That was the dedication on the biggest model of the Earth ever made. It was called Unisphere.
|A different kind of creationism|
Though it took 64 years for Major League Baseball to award any sort of trophy to its World Series winner and another 32 years for that trophy to include any representation of the game's home planet, the Unisphere -- for a time -- was a ubiquitous marketing companion of the New York Mets.
Like its 1939-40 antecedent, the 64-65 World's Fair strived to put an optimistic spin on bleak circumstance.
|NYWF souvenir glassware and|
the ever-present jet over Shea
"Peace Through Understanding" was the theme of the fair, but war through misunderstanding was imminent in southeast Asia.
Good neighbors, the Mets and the Fair embraced the Unisphere -- Earth -- as a their common cross-promotional symbol. Peace through understanding at least reigned in Queens.
.283 Winning Percentage
Born just two years earlier, the Mets were the 10th-best team in the 10-team National League. Over their first two seasons, they'd lost an astonishing 231 games while winning just 91. Their home had been the decrepit Polo Grounds in upper Manhattan, abandoned by the New York Giants when they moved to San Francisco in 1958.
The '64 NYWF guide
and Unisphere logo.
Now the Mets had a new residence: the 55,000-seat multipurpose Shea, midway between LaGuardia Airport and the Fair.
The Fair was grand -- too grand for the Bureau of International Expositions, which refused to sanction it because it would run for two years, not one -- and costly to construct and operate.
With easy access via footbridge over the Long Island Railroad and subway tracks that separated the fairgrounds from the stadium, cross-promotion made good sense.
Come for the Fair, stay for the game, or vice versa.
A Unisphere logo appeared on the cover of the official NYWF '64 guidebook, with the story of the metal earth's creation within. The '65 edition would feature a double-truck photo of Shea, calling it "sporting neighbor to the fair.'' Both books listed the new ballpark as an attraction.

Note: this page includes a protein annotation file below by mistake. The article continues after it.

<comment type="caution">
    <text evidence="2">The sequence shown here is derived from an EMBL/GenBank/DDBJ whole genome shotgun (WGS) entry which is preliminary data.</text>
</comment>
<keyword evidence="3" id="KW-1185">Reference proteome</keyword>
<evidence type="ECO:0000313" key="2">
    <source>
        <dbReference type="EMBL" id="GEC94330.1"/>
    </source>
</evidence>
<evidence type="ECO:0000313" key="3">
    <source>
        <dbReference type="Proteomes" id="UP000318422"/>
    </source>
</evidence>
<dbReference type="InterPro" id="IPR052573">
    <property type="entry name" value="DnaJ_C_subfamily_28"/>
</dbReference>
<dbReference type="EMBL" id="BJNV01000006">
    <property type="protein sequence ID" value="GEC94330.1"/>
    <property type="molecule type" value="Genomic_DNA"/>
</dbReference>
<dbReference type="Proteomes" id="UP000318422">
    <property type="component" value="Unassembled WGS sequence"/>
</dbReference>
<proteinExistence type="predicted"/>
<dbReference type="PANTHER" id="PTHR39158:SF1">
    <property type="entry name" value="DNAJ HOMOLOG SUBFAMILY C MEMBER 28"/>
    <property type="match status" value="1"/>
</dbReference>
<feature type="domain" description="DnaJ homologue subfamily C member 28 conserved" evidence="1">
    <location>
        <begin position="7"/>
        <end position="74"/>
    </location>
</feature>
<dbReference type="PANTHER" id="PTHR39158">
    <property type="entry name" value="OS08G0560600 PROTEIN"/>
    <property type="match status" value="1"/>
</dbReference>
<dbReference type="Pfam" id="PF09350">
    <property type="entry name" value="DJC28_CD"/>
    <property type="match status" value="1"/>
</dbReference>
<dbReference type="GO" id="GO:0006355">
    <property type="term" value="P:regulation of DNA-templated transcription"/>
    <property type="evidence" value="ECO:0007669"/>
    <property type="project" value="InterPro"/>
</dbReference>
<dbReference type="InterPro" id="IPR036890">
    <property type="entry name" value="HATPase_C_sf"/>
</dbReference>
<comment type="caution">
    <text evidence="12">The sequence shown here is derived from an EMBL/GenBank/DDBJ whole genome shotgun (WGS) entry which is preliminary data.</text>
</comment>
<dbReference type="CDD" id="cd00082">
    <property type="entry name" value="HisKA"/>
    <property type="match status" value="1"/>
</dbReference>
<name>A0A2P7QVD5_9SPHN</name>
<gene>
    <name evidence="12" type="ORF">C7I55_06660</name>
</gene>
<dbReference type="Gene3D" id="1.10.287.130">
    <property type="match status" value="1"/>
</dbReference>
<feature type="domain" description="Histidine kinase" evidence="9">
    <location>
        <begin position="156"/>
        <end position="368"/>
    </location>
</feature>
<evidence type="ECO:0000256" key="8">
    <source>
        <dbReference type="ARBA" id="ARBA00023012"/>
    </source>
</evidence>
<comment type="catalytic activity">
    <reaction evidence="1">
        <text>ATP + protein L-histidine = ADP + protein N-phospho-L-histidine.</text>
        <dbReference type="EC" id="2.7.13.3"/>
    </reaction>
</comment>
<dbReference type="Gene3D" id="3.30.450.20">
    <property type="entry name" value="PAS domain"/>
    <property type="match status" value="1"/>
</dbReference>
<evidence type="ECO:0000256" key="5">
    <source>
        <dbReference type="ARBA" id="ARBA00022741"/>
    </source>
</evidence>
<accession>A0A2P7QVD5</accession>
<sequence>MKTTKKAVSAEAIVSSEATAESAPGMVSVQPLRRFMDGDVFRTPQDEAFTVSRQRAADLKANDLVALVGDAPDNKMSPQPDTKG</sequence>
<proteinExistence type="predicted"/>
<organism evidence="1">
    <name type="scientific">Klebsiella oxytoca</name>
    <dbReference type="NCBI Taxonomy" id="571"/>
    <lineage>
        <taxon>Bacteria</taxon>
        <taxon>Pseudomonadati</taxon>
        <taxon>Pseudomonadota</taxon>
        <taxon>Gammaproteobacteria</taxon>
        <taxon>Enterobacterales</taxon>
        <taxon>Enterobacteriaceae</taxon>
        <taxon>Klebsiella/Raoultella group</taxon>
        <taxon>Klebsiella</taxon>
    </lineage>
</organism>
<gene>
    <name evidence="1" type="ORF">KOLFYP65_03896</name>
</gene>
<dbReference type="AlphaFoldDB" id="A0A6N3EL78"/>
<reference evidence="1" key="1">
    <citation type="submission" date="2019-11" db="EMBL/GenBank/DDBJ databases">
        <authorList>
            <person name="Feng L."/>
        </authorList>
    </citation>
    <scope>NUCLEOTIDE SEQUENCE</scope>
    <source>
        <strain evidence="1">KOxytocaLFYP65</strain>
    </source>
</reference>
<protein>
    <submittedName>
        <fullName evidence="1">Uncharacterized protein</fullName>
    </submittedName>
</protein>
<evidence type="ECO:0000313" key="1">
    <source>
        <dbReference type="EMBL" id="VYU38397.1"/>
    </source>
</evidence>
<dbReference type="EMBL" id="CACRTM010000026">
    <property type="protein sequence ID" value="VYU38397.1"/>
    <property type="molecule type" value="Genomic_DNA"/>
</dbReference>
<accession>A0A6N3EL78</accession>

The Mets reciprocated in kind, adding an orange and blue Unisphere logo to the team's 1964 and 1965 yearbooks. They even wore a form of it as a patch on their uniform sleeves (which didn't alter their performance on the field).
Cover art for the regular season game program -- billed as the "World's Fair Edition" -- also incorporated the big steel ball next door. A back cover ad featured the 'sphere and dinosaurs.
|The '64 Mets' season program front...|
|... and back|
Unisphere would also make the program cover for Shea's one and only MLB All Star Game. That contest, won by the NL 7-4 on a ninth-inning walk-off homer, featured the Mets' first All Star starter, second-baseman Ron Hunt, who hit .303 that year.
|The best baseball players in the world come to William A. Shea Stadium|
The team would finish that year a dreadful 53-109, a two game improvement from 1963 but still in last place. Despite adding a couple of dinosaurs of their own in '65, future Hall of Famers Warren Spahn, 44, and Yogi Berra, 40, they'd regress to 50-112.
Four years later, they'd stun the world by winning 100 games and a championship.
Nearly all of the Fair's attractions were torn down soon after it closed. Those that remain appear as modern ruins visible to motorists on the nearby Grand Central Parkway and from above on flights in and out of LaGuardia. Shea was dismantled after the 2008 season in favor of the posh, retro Citi Field.
The Unisphere lives on* as an officially designated New York City historical landmark and pop culture icon, an object so cool even Donald Trump had to have a copy.